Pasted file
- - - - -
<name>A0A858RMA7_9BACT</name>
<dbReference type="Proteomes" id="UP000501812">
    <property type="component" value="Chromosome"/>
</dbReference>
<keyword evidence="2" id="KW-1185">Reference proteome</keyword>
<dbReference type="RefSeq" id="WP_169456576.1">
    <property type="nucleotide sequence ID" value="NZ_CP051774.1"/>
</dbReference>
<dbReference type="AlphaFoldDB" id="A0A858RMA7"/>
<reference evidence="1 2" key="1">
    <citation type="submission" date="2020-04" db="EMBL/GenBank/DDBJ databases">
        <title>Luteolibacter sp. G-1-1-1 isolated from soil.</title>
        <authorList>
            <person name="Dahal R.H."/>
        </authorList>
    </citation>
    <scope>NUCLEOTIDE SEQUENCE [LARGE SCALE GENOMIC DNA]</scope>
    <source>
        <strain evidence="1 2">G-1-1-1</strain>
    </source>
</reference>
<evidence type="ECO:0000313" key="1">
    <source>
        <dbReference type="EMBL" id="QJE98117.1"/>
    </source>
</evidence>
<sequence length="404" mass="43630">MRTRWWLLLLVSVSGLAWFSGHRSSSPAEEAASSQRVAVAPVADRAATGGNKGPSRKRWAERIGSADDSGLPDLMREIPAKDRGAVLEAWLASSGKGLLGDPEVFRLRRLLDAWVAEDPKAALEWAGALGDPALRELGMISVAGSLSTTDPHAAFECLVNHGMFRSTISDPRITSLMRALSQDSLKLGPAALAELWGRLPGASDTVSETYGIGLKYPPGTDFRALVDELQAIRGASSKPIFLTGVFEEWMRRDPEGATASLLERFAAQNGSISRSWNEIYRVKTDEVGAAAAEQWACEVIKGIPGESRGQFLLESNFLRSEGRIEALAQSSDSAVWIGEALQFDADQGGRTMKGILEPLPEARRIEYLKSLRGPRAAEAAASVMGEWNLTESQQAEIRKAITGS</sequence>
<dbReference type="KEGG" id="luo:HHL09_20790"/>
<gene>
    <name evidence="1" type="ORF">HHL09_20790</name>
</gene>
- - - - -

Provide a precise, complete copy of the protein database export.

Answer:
<name>A0A858RMA7_9BACT</name>
<dbReference type="Proteomes" id="UP000501812">
    <property type="component" value="Chromosome"/>
</dbReference>
<keyword evidence="2" id="KW-1185">Reference proteome</keyword>
<dbReference type="RefSeq" id="WP_169456576.1">
    <property type="nucleotide sequence ID" value="NZ_CP051774.1"/>
</dbReference>
<dbReference type="AlphaFoldDB" id="A0A858RMA7"/>
<reference evidence="1 2" key="1">
    <citation type="submission" date="2020-04" db="EMBL/GenBank/DDBJ databases">
        <title>Luteolibacter sp. G-1-1-1 isolated from soil.</title>
        <authorList>
            <person name="Dahal R.H."/>
        </authorList>
    </citation>
    <scope>NUCLEOTIDE SEQUENCE [LARGE SCALE GENOMIC DNA]</scope>
    <source>
        <strain evidence="1 2">G-1-1-1</strain>
    </source>
</reference>
<evidence type="ECO:0000313" key="1">
    <source>
        <dbReference type="EMBL" id="QJE98117.1"/>
    </source>
</evidence>
<sequence length="404" mass="43630">MRTRWWLLLLVSVSGLAWFSGHRSSSPAEEAASSQRVAVAPVADRAATGGNKGPSRKRWAERIGSADDSGLPDLMREIPAKDRGAVLEAWLASSGKGLLGDPEVFRLRRLLDAWVAEDPKAALEWAGALGDPALRELGMISVAGSLSTTDPHAAFECLVNHGMFRSTISDPRITSLMRALSQDSLKLGPAALAELWGRLPGASDTVSETYGIGLKYPPGTDFRALVDELQAIRGASSKPIFLTGVFEEWMRRDPEGATASLLERFAAQNGSISRSWNEIYRVKTDEVGAAAAEQWACEVIKGIPGESRGQFLLESNFLRSEGRIEALAQSSDSAVWIGEALQFDADQGGRTMKGILEPLPEARRIEYLKSLRGPRAAEAAASVMGEWNLTESQQAEIRKAITGS</sequence>
<dbReference type="KEGG" id="luo:HHL09_20790"/>
<gene>
    <name evidence="1" type="ORF">HHL09_20790</name>
</gene>